A little over three months ago, Joan Wright, 86, was generally healthy, enjoying gardening, doing volunteer work and spending time with her family, including two granddaughters who “keep things very lively.” Then one day, she would be rushed by her daughter to Baptist Hospital and would undergo open-heart surgery that involved “deep hypothermic circulatory arrest” — when the body temperature is brought down to about 18°C (66 °F).
The initial diagnosis that led to her surgery could hardly be more urgent: an aortic dissection, a medical emergency in which the inner layer of the large blood vessel branching off the heart (aorta) tears.
Moreover, it was deemed a “type A” dissection, the type of tear that is located closer to the heart and can be life-threatening. It usually requires immediate repair of the first segment of the ascending aorta where the tear started — and that’s the life-saving surgery that Ms. Wright underwent by team of specialists at Baptist Health’s Miami Cardiac & Vascular Institute, led by cardiothoracic surgeon Marco T. Bologna, M.D. (Ms. Wright and Dr. Bologna are pictured above.)
The rush to life-saving surgery started with mostly routine diagnostic testing and a computerized tomography (CT) scan after Ms. Wright complained about a persistent cough and chest pain.
“I knew the situation was serious when I was told to go directly from the CT scan appointment to the Baptist Hospital emergency department with no stops,” she recalls. “Thank goodness my daughter had driven me to the appointment.”
Dr. Bologna explains that Ms. Wright’s condition turned out more complicated than initially thought. Preliminary testing a few days before her trip to the ER did not raise any red flags because she was probably suffering from an intramural hematoma, somewhat of a precursor to a dissection.
Causes of an aortic dissection, or aneurysm (a bulging, weakened area), include uncontrolled hypertension or degenerative disease that causes a breakdown over time of the aortic wall tissue.
“It was likely an intramural hematoma that had dissected by the time she was taken to the ER — and fortunately it was caught,” says Dr. Bologna. “Keep in mind, that an intramural hematoma and an aortic dissection are treated equally because they’re both acute aortic events, and they are like family in the ascending aorta. They’re mainly diagnosed through CT scans or MRIs.”
‘I Felt Very Confident That All Would Be Well’
In order to replace a vital segment of her ascending aorta, Dr. Bologna’s team would put Ms. Wright in the “deep hypothermic circulatory arrest” to protect all her organs, but most importantly the brain. That’s the most delicate part of the surgery with a tight time-frame. The procedure stops blood circulation and brain function for up to one hour. It is used when blood circulation to the brain must be stopped because of surgery on large blood vessels that lead to or from the brain. It also provides a better visual field during surgery due to the cessation of blood flow.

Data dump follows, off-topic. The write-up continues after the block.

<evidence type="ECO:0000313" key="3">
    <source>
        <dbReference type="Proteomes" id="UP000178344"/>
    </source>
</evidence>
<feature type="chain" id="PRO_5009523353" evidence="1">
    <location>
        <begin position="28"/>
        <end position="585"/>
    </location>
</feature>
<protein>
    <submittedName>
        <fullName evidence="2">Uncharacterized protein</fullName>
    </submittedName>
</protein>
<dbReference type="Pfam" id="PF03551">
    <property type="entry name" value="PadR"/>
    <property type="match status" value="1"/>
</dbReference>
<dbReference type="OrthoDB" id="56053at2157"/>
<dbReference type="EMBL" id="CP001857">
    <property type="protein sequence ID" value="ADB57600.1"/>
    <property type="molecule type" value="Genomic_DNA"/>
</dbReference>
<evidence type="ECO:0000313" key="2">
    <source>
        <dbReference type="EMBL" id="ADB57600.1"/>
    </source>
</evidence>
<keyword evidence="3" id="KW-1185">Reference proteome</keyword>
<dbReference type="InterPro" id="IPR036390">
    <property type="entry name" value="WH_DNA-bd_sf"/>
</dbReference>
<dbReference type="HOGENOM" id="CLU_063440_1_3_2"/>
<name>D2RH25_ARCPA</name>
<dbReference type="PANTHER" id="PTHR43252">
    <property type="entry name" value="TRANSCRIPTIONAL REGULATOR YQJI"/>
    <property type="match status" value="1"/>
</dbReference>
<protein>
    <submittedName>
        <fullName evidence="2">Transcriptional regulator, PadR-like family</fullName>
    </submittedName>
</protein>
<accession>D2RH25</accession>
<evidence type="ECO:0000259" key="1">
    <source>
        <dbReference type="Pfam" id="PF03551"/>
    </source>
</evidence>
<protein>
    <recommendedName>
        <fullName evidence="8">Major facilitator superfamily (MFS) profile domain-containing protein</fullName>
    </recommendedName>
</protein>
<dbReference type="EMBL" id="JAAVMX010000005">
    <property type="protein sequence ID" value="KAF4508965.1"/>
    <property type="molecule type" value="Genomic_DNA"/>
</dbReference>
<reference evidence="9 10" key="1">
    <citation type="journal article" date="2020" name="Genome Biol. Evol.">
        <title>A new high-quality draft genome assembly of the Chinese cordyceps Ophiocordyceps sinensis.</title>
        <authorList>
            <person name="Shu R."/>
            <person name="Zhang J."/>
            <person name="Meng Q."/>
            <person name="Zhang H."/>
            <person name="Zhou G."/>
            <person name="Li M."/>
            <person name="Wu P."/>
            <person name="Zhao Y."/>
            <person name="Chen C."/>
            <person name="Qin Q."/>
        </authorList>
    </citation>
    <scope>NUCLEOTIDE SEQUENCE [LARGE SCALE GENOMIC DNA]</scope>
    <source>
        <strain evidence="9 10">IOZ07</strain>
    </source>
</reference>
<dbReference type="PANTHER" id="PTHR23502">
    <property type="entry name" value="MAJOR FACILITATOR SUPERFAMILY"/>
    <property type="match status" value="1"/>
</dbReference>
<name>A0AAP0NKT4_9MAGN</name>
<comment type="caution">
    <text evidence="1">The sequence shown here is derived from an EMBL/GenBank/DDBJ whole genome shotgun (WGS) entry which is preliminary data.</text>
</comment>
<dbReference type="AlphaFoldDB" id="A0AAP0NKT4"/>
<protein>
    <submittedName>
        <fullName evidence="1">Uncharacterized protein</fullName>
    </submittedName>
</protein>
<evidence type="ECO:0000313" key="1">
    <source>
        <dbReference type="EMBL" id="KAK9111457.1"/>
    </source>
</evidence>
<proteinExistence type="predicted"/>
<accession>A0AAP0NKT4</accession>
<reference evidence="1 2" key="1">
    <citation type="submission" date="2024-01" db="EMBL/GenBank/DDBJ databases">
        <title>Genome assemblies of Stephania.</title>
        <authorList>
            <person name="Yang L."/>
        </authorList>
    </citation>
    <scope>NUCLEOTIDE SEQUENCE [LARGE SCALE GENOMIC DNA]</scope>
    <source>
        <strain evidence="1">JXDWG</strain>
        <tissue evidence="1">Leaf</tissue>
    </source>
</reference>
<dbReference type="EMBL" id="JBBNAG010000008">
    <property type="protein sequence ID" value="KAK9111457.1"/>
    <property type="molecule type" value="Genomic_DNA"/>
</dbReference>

Recalls Ms. Wright: “While the situation was critical, Dr. Bologna was very reassuring with his warm, friendly manner as he explained my problem and I felt very confident that all would be well.”
While circulatory arrest lasts no more than an hour, the full surgery is closer to six hours. Despite the urgency of her condition, the surgical team was able to replace the damaged section of Ms. Wright’s aorta.
Repairing the Ascending Aorta
“With the ascending aorta, you have to intervene as soon as possible because that bleeding and rupture can move into the pericardium (the membrane enclosing the heart) and doesn’t let the heart beat and you can die because of tamponade (compression of the heart by an accumulation of fluid), or you die because that dissection flap goes into the coronary artery and causes a heart attack.”
Dr. Bologna adds that a fighting spirit and a positive attitude are big factors in getting through such a surgery at 86, and plowing forward through a long but steady recovery.
“In certain patients, even at an advanced age, we can perform complex surgery and it’s important to create awareness about aortic disease and other cardiovascular issues,” said Dr. Bologna. “Don’t ignore symptoms. And if you need to go through something this complicated, it helps to have such a positive attitude as Ms. Wright does. She’s been putting in the work and she’s been progressing. When I last saw, she looked well and she has still has a very positive attitude.”
A grateful Ms. Wright is back at enjoying her favorite things.
“I love to garden and belong to a garden club,” says Ms. Wright. I volunteer, enjoy friends and spend much time with my family. I have a son and a daughter who are the pride and joy of this 86-year-old grandmother. I live near my daughter and son-in-law who are ever attentive. Two wonderful grand-daughters keep things lively. Life is great, and I am so happy to be here to enjoy it.”
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